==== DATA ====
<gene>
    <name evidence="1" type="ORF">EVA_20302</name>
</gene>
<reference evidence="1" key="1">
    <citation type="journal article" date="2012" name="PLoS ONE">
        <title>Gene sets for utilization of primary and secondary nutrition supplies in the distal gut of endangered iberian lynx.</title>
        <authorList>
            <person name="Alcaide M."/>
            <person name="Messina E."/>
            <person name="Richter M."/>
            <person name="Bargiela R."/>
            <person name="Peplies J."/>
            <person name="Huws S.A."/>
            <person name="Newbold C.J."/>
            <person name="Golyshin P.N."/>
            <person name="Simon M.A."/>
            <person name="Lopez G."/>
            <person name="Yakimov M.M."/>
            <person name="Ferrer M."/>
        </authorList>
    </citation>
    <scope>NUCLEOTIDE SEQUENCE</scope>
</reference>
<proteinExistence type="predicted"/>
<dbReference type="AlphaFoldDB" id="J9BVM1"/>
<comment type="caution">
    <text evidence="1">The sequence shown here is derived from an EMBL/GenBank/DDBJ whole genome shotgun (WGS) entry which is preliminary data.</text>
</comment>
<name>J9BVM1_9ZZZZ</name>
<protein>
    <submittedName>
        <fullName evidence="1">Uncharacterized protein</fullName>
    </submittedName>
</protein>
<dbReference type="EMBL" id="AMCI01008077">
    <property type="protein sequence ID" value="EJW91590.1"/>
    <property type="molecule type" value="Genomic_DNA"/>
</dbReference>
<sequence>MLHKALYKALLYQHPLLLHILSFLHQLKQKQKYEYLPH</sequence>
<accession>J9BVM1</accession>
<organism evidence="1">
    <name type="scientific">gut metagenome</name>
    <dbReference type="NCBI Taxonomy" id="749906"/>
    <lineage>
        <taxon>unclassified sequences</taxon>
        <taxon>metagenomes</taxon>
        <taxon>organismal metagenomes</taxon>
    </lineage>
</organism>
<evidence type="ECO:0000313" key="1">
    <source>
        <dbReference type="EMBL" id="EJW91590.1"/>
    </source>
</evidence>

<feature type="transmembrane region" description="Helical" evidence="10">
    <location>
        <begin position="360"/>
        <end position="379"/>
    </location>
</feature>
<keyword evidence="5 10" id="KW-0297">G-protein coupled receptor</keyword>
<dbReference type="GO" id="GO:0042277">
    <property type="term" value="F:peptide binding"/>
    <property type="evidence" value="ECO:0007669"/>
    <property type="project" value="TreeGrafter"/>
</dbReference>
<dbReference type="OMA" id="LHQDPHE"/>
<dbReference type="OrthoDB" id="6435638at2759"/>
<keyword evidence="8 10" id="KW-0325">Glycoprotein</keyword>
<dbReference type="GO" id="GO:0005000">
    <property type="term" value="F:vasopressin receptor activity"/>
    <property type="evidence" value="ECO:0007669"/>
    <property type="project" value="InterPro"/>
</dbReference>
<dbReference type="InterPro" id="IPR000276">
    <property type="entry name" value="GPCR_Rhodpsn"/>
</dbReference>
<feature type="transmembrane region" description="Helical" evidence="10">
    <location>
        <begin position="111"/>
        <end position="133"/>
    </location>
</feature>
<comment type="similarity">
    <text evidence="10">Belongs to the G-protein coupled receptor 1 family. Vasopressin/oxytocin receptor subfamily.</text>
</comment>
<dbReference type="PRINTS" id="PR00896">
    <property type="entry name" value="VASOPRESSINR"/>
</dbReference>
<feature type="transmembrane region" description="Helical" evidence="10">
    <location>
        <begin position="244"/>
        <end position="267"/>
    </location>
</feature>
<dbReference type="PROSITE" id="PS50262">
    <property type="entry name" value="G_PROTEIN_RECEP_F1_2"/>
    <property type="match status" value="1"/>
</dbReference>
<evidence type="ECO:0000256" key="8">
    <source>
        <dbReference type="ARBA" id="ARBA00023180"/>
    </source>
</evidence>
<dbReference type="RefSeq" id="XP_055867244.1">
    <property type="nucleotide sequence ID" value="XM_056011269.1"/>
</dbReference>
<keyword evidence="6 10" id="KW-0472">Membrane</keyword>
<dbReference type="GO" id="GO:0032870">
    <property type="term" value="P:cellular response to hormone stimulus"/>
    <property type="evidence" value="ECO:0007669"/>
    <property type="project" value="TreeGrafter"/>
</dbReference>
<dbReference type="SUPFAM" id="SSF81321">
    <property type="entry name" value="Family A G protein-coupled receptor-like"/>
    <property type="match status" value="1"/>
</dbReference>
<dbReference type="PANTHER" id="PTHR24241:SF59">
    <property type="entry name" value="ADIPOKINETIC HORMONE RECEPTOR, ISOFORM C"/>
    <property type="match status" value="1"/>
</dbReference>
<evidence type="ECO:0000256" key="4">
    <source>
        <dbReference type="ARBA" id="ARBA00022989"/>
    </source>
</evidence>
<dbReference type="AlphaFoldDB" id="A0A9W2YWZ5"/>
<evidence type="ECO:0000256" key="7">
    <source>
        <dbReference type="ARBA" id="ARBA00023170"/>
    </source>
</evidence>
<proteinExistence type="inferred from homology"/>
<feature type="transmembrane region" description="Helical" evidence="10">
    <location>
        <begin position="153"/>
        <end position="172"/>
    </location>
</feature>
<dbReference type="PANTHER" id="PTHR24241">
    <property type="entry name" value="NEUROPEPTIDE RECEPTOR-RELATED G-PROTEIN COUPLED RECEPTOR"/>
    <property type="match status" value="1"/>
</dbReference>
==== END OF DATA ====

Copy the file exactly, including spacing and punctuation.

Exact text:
<gene>
    <name evidence="1" type="ORF">EVA_20302</name>
</gene>
<reference evidence="1" key="1">
    <citation type="journal article" date="2012" name="PLoS ONE">
        <title>Gene sets for utilization of primary and secondary nutrition supplies in the distal gut of endangered iberian lynx.</title>
        <authorList>
            <person name="Alcaide M."/>
            <person name="Messina E."/>
            <person name="Richter M."/>
            <person name="Bargiela R."/>
            <person name="Peplies J."/>
            <person name="Huws S.A."/>
            <person name="Newbold C.J."/>
            <person name="Golyshin P.N."/>
            <person name="Simon M.A."/>
            <person name="Lopez G."/>
            <person name="Yakimov M.M."/>
            <person name="Ferrer M."/>
        </authorList>
    </citation>
    <scope>NUCLEOTIDE SEQUENCE</scope>
</reference>
<proteinExistence type="predicted"/>
<dbReference type="AlphaFoldDB" id="J9BVM1"/>
<comment type="caution">
    <text evidence="1">The sequence shown here is derived from an EMBL/GenBank/DDBJ whole genome shotgun (WGS) entry which is preliminary data.</text>
</comment>
<name>J9BVM1_9ZZZZ</name>
<protein>
    <submittedName>
        <fullName evidence="1">Uncharacterized protein</fullName>
    </submittedName>
</protein>
<dbReference type="EMBL" id="AMCI01008077">
    <property type="protein sequence ID" value="EJW91590.1"/>
    <property type="molecule type" value="Genomic_DNA"/>
</dbReference>
<sequence>MLHKALYKALLYQHPLLLHILSFLHQLKQKQKYEYLPH</sequence>
<accession>J9BVM1</accession>
<organism evidence="1">
    <name type="scientific">gut metagenome</name>
    <dbReference type="NCBI Taxonomy" id="749906"/>
    <lineage>
        <taxon>unclassified sequences</taxon>
        <taxon>metagenomes</taxon>
        <taxon>organismal metagenomes</taxon>
    </lineage>
</organism>
<evidence type="ECO:0000313" key="1">
    <source>
        <dbReference type="EMBL" id="EJW91590.1"/>
    </source>
</evidence>

<feature type="transmembrane region" description="Helical" evidence="10">
    <location>
        <begin position="360"/>
        <end position="379"/>
    </location>
</feature>
<keyword evidence="5 10" id="KW-0297">G-protein coupled receptor</keyword>
<dbReference type="GO" id="GO:0042277">
    <property type="term" value="F:peptide binding"/>
    <property type="evidence" value="ECO:0007669"/>
    <property type="project" value="TreeGrafter"/>
</dbReference>
<dbReference type="OMA" id="LHQDPHE"/>
<dbReference type="OrthoDB" id="6435638at2759"/>
<keyword evidence="8 10" id="KW-0325">Glycoprotein</keyword>
<dbReference type="GO" id="GO:0005000">
    <property type="term" value="F:vasopressin receptor activity"/>
    <property type="evidence" value="ECO:0007669"/>
    <property type="project" value="InterPro"/>
</dbReference>
<dbReference type="InterPro" id="IPR000276">
    <property type="entry name" value="GPCR_Rhodpsn"/>
</dbReference>
<feature type="transmembrane region" description="Helical" evidence="10">
    <location>
        <begin position="111"/>
        <end position="133"/>
    </location>
</feature>
<comment type="similarity">
    <text evidence="10">Belongs to the G-protein coupled receptor 1 family. Vasopressin/oxytocin receptor subfamily.</text>
</comment>
<dbReference type="PRINTS" id="PR00896">
    <property type="entry name" value="VASOPRESSINR"/>
</dbReference>
<feature type="transmembrane region" description="Helical" evidence="10">
    <location>
        <begin position="244"/>
        <end position="267"/>
    </location>
</feature>
<dbReference type="PROSITE" id="PS50262">
    <property type="entry name" value="G_PROTEIN_RECEP_F1_2"/>
    <property type="match status" value="1"/>
</dbReference>
<evidence type="ECO:0000256" key="8">
    <source>
        <dbReference type="ARBA" id="ARBA00023180"/>
    </source>
</evidence>
<dbReference type="RefSeq" id="XP_055867244.1">
    <property type="nucleotide sequence ID" value="XM_056011269.1"/>
</dbReference>
<keyword evidence="6 10" id="KW-0472">Membrane</keyword>
<dbReference type="GO" id="GO:0032870">
    <property type="term" value="P:cellular response to hormone stimulus"/>
    <property type="evidence" value="ECO:0007669"/>
    <property type="project" value="TreeGrafter"/>
</dbReference>
<dbReference type="SUPFAM" id="SSF81321">
    <property type="entry name" value="Family A G protein-coupled receptor-like"/>
    <property type="match status" value="1"/>
</dbReference>
<dbReference type="PANTHER" id="PTHR24241:SF59">
    <property type="entry name" value="ADIPOKINETIC HORMONE RECEPTOR, ISOFORM C"/>
    <property type="match status" value="1"/>
</dbReference>
<evidence type="ECO:0000256" key="4">
    <source>
        <dbReference type="ARBA" id="ARBA00022989"/>
    </source>
</evidence>
<dbReference type="AlphaFoldDB" id="A0A9W2YWZ5"/>
<evidence type="ECO:0000256" key="7">
    <source>
        <dbReference type="ARBA" id="ARBA00023170"/>
    </source>
</evidence>
<proteinExistence type="inferred from homology"/>
<feature type="transmembrane region" description="Helical" evidence="10">
    <location>
        <begin position="153"/>
        <end position="172"/>
    </location>
</feature>
<dbReference type="PANTHER" id="PTHR24241">
    <property type="entry name" value="NEUROPEPTIDE RECEPTOR-RELATED G-PROTEIN COUPLED RECEPTOR"/>
    <property type="match status" value="1"/>
</dbReference>